Accountants and CPA's
Tax Advantages and Consequences
Retirement and tax planning are important areas of financial planning that Accountants and CPA’s frequently discuss with clients. However, many accountants often avoid discussing the need for a contingency plan to meet the costs of a long-term care illness. This is understandable as long-term care and long-term care insurance can be an emotionally charged issue that some clients would prefer not to broach. Nevertheless, making good decisions to meet this contingency is prudent financial management.
You have a real opportunity to help clients prepare for the future. While it may be a difficult subject to raise, your clients will make a better decision if you help educate them. Together, one of our dedicated long-term care specialists will work with you and your clients to help make this an informed decision about their financial future.
Preserve Your Client’s Wealth
A good long-term care insurance policy will enhance your client’s estate by substituting insurance dollars to pay for long-term care rather than having to use their principal to pay for it. The cost of care is growing by about 5.8% and in 20 years if your clients lived in an area where care currently costs $60,000 it could cost around $180,000!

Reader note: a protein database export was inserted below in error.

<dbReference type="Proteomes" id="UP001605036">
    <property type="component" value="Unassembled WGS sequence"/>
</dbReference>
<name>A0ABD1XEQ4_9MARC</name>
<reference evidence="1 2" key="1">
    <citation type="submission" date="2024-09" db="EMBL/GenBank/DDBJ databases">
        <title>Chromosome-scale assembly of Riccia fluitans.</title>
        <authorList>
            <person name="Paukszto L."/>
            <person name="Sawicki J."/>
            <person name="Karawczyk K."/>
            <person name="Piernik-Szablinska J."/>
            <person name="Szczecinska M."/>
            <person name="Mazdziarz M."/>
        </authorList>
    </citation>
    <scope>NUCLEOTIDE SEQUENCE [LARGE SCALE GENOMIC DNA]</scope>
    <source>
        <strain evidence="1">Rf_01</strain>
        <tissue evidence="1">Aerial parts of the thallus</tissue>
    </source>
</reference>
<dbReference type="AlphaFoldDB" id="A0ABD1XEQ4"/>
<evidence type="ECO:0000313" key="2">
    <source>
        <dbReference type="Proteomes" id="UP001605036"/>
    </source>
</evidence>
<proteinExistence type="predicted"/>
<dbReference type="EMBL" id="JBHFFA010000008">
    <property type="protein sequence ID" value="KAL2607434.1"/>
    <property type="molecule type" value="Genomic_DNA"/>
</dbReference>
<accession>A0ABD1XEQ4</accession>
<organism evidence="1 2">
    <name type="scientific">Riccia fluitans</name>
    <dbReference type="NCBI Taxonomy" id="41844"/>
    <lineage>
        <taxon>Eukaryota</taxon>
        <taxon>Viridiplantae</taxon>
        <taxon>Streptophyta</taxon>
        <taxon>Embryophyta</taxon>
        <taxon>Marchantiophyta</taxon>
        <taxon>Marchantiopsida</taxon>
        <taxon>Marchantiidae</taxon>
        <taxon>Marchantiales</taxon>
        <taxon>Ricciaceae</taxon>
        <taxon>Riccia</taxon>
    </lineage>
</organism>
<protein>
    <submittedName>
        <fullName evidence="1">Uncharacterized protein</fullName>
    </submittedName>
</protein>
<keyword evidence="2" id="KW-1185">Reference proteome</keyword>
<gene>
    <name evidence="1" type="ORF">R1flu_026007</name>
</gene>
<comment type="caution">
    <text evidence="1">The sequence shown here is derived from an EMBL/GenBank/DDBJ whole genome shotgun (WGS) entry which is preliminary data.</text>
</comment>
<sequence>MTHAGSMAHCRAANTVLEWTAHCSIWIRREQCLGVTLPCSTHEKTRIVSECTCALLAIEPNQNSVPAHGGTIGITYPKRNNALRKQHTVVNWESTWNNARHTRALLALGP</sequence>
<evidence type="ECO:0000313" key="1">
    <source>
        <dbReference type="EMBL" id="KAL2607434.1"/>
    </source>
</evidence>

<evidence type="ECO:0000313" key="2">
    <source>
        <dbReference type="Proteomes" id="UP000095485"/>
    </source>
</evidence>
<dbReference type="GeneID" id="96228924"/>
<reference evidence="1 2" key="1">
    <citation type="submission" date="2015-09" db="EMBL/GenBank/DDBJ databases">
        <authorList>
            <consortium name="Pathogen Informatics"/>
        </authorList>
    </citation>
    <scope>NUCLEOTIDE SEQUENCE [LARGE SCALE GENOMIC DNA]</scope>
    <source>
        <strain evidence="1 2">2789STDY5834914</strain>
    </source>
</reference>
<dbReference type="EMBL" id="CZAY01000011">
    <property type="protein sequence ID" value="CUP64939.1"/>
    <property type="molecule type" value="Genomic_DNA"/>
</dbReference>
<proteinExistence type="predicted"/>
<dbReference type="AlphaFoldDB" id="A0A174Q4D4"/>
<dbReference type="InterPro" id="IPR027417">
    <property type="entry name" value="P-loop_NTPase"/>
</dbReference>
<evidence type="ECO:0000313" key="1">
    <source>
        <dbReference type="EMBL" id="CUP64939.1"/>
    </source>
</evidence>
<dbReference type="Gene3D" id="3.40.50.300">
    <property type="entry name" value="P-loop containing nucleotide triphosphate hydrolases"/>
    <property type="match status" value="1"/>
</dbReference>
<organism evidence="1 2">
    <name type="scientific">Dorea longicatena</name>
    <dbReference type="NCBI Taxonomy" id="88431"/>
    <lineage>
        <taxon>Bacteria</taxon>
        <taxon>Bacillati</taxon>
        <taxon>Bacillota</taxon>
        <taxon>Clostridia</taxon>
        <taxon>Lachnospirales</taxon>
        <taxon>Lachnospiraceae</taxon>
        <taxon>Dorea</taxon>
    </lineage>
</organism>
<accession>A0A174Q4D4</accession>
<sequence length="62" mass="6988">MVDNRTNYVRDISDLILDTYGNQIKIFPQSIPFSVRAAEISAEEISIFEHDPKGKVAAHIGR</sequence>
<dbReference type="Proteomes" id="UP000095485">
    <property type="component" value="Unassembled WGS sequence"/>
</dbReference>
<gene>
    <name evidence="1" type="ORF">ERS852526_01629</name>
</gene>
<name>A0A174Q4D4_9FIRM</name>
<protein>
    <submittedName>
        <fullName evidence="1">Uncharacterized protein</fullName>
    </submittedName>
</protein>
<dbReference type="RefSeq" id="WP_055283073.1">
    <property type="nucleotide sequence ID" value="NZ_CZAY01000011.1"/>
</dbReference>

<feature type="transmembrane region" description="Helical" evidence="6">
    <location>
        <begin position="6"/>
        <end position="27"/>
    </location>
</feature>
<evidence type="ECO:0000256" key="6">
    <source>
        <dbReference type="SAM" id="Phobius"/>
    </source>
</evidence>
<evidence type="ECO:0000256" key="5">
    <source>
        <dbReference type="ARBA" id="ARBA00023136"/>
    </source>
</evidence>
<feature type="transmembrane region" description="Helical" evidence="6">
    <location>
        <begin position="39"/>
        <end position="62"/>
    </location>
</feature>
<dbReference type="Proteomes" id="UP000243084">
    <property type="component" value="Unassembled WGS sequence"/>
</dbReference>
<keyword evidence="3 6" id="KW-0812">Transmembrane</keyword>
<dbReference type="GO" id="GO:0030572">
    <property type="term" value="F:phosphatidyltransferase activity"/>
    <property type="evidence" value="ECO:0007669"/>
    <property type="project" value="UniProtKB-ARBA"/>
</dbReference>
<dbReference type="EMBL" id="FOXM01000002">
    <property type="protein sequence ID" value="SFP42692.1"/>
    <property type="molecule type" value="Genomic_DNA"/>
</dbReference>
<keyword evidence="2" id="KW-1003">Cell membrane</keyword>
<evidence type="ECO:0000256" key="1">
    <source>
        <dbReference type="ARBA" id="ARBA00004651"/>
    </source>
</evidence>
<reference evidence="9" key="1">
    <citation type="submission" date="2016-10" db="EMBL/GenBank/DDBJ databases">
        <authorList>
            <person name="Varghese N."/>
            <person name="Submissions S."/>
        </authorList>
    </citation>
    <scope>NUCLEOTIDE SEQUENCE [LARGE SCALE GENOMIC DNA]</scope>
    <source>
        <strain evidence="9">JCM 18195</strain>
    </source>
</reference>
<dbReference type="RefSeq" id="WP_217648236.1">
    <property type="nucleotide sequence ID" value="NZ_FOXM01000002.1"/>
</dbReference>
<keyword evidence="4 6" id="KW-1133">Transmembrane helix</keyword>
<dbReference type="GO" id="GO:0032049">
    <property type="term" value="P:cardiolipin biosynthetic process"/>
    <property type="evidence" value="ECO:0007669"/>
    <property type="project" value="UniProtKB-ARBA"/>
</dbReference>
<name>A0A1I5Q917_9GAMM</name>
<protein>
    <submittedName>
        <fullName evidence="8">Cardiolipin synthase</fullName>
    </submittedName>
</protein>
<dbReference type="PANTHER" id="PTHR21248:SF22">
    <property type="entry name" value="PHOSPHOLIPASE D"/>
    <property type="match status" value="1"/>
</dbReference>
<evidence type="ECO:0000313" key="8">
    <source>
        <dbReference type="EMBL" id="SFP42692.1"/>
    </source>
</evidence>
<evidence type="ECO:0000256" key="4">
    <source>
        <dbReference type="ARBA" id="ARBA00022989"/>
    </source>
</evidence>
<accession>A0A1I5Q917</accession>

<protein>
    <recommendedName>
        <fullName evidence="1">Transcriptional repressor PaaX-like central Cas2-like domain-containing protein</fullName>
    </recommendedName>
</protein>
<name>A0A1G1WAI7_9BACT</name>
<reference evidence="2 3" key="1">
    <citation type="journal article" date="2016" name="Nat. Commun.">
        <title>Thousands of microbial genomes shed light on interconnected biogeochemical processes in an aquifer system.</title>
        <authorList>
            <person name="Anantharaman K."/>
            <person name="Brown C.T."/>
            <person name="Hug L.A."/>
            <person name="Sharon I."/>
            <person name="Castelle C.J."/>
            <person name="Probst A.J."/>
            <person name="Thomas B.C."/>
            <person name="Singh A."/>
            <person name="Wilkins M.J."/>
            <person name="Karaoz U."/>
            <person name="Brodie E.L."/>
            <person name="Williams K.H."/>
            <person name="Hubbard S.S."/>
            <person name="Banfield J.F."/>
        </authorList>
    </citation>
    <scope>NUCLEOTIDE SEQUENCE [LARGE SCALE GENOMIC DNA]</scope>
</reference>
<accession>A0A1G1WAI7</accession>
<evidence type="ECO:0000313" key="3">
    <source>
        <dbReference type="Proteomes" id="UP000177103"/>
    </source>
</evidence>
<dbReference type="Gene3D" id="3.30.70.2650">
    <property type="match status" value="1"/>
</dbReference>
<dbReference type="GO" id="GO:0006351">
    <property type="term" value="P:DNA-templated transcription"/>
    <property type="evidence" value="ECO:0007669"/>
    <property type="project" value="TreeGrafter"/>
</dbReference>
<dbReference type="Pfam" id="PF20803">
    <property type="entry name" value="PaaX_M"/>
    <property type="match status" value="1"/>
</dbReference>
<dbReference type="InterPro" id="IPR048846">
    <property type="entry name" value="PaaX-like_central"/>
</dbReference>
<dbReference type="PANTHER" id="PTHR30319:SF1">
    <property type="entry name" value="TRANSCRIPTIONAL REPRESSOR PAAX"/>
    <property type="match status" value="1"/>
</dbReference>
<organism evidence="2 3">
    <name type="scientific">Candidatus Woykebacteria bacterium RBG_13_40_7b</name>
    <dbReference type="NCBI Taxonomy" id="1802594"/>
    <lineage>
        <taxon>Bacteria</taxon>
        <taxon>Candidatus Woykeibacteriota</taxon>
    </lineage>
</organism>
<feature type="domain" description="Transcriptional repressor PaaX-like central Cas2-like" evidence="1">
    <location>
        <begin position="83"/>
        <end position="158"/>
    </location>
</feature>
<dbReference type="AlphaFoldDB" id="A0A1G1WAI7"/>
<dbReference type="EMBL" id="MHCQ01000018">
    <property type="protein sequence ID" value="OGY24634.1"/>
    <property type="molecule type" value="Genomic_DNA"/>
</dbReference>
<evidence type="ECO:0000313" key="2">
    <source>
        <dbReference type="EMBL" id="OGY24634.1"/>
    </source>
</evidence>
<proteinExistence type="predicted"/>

Preserve Your Client’s “Step-up” in Capital Gain Basis
Long-term care insurance can help preserve tax attributes like the “step-up” in capital gain basis that otherwise would be lost. Without long-term care insurance, it is possible that additional taxes would be owed to the IRS if those assets had to be liquidated to pay for long-term care.
Protect Your Client’s Qualified Funds
Many times clients have to liquidate qualified funds to pay for long-term care, and then are hit with the tax ramifications of doing so. A long-term care insurance policy can prevent them from having to liquidate their qualified funds.
$12,000 Gift Tax Exclusion
Long-term care insurance can be used to capitalize on their annual gift exclusion allowance. If your clients want to pay the premiums for any family members, the premiums paid (directly to an insurance company) can be considered “gifts.” IRC2503(e) This is in addition to the annual $12,000 gift tax exclusion
Tax Savings for Business Owners
Your clients that own businesses should be educated on how they can purchase long-term care insurance through their business. Long-term care insurance can be paid for by the business for the owner only, unlike other forms of insurance.